Westborough singer shares passion for music at Marlborough High


Caleb Whelden sings at Arts at the Armory in Somerville. (Photo/submitted)

MARLBOROUGH/WESTBOROUGH – Caleb Whelden of Westborough developed an interest in a cappella music while he was a high school student growing up in Nantucket. 

Now, he’s sharing his passion for music with students at Marlborough High School (MHS).

He and Shannon McNulty began codirecting MHS’s a cappella group Voices ReChoired as an after-school activity in 2016. Concurrently, he operated his sound engineering and plumbing companies.

Whelden has now been working since January as MHS’s long-term substitute choral music teacher.

“I’d been with Voices ReChoired at MHS for six years and really felt at home,” he said. “It’s where I wanted to be if I was to ever teach.”

Music education

Whelden became fascinated in high school by a visiting a cappella group from New York’s Ithaca College known as Ithacappella.

“The outgoing nature of the group’s members and their ability to interact with the audience was something that I immediately wanted to learn how to do,” he said.

Soon afterward, Whelden joined his high school a cappella group. He went on to study music education at Ithaca, where he sang with Ithacappella for four years.

“The day I found out that I got in Ithacappella, it felt like I was exactly where I should be,” he said.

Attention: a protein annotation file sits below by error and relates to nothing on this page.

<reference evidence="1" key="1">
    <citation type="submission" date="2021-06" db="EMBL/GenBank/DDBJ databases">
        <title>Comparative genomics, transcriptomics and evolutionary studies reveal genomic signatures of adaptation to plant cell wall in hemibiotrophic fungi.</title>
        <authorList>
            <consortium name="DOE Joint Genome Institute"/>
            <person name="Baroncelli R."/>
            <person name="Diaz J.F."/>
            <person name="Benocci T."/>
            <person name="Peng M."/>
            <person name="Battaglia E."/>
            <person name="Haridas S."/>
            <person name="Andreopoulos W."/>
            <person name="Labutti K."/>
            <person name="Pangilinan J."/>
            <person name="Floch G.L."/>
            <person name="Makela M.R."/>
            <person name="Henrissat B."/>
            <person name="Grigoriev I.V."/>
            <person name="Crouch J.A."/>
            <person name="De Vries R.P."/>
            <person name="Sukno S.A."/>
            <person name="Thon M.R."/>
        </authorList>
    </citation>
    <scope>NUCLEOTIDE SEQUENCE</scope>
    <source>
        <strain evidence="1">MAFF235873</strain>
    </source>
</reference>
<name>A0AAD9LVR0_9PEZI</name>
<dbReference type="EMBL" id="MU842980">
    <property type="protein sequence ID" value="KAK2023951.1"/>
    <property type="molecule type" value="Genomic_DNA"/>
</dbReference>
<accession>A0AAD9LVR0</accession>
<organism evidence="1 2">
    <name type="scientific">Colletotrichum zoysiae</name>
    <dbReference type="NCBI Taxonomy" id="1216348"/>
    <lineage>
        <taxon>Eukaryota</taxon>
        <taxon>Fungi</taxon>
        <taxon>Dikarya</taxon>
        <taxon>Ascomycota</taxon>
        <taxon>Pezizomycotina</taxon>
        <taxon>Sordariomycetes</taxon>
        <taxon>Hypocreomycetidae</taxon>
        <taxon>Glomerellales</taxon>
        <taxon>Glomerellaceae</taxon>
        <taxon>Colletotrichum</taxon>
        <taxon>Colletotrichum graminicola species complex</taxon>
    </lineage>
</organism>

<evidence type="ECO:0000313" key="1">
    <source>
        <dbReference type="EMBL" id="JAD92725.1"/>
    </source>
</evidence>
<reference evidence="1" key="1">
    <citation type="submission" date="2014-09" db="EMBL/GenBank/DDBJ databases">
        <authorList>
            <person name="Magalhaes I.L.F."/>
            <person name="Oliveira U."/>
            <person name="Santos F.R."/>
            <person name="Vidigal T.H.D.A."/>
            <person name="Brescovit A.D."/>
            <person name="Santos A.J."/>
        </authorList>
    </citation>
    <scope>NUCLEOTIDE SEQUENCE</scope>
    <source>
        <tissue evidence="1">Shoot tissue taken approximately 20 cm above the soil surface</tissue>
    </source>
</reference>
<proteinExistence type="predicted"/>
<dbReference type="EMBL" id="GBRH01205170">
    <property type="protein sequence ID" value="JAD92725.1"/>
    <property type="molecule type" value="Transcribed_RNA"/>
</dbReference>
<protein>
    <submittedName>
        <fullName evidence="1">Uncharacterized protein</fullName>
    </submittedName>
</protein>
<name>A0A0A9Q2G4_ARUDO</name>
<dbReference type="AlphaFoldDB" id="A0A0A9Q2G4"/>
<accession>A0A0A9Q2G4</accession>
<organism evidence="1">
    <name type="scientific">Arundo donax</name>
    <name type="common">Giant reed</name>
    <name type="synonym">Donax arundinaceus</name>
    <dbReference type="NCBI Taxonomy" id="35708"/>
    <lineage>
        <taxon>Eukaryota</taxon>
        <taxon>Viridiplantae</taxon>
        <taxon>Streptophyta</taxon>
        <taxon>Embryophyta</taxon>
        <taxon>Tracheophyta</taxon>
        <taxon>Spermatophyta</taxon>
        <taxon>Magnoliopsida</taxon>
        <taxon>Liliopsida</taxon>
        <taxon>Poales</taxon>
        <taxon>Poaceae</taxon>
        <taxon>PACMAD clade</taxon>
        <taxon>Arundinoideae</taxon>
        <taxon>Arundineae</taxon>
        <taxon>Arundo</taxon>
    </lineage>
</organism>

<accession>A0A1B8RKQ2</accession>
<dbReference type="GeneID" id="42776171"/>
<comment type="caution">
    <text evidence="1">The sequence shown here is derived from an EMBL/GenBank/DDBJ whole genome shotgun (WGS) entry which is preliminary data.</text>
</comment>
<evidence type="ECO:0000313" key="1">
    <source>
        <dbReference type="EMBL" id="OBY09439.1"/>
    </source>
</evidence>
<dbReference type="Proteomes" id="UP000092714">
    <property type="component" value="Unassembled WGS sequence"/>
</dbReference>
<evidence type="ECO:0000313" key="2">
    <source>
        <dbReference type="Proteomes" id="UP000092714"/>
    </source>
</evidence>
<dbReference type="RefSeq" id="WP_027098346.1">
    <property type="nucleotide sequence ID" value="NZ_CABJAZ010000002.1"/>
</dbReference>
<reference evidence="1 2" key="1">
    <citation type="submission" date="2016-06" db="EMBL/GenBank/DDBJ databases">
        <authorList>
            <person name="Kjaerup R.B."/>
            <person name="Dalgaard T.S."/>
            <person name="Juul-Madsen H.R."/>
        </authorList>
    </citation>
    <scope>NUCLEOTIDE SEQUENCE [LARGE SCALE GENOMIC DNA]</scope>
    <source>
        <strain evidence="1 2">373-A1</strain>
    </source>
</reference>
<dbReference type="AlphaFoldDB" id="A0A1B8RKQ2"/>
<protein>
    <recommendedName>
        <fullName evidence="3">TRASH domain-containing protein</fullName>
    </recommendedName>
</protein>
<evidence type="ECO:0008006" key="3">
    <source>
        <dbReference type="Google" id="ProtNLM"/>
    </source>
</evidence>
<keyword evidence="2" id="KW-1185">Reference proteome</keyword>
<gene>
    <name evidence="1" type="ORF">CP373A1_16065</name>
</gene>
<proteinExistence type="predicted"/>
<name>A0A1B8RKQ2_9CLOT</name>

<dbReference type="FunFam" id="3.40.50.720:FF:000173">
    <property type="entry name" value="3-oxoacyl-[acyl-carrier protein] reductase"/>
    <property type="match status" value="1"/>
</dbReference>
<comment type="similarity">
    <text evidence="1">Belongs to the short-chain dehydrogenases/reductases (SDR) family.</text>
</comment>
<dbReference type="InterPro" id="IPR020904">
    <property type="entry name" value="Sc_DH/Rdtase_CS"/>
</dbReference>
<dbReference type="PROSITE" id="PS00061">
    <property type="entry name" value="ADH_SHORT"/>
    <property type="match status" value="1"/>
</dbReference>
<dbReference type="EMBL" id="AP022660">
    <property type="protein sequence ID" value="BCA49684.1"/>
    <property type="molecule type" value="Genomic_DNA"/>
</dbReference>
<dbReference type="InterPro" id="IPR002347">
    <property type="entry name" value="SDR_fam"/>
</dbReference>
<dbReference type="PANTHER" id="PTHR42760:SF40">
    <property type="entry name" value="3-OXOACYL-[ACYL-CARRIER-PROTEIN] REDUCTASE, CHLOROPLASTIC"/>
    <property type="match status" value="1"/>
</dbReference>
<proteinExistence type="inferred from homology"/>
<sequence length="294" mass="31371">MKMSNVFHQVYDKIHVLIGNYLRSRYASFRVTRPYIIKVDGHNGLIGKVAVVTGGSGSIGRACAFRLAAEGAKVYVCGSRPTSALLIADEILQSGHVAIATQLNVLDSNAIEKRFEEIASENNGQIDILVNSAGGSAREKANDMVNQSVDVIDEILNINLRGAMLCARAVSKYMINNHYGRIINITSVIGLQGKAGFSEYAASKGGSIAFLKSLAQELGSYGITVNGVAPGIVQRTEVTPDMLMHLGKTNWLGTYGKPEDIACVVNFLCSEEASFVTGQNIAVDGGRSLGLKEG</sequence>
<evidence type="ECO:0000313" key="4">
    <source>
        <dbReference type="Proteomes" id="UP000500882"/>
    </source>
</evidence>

His most valuable lesson learned at Ithaca was to pique students’ interest.

“They teach you to make it fun and keep it moving,” he said. “Leaving Ithaca, I felt really confident with lesson planning and classroom management.”

On-the-job training

During summers while studying at Ithaca, and after graduating in 2003, Whelden sang a cappella on Nantucket streets for passersby with a group called the CobbleTones.

“People weren’t necessarily planning to stop and watch, so I learned a lot about keeping an audience engaged,” he explained.

Five O’Clock Shadow members (l to r) Paul Pampinella, Oren Malka, Dan Lennon, Caleb Whelden, Judd Tomaselli and Scott Cobban perform during an a cappella festival held at Northeastern University in Boston. (Photo/submitted)

Whelden has also performed with several other a cappella acts, most notably the Boston-based Five O’Clock Shadow. He joined the group for its full-time fall 2003 tour.

Since then, he became Five O’Clock Shadow’s music director. They’ve released albums and continue to perform shows on a part-time basis.

Career paths

Along the way, Whelden worked as a sound engineer and ultimately opened Clarus Productions in 2012. His company specializes in a cappella sound.

“There’s a real need for sound engineers for a cappella at all levels – high school, college and professional,” he said. “I learned from incredibly talented sound engineers while performing on the road.”

Also in 2012, he opened a one-man plumbing business. His company grew to 12 employees with nine trucks and a rented shop. He sold his plumbing business in December 2021 to pursue teaching music.

“Plumbing was a way to pay the bills while I was singing,” he explained. “It kept snowballing to the point where I felt stuck in it.”

In addition to directing MHS’s Voices ReChoired, Whelden now directs two other choruses and teaches three music classes. 

“It’s been a rollercoaster,” he said of the past few months. “While it’s been a bit of trial and error for me, it’s also been an easy transition because everyone at MHS has been so helpful.”

Learn more about Five O’Clock Shadow at focs.com and Clarus Productions at clarusproductions.com.


Marlborough High choral director finds joy in a cappella music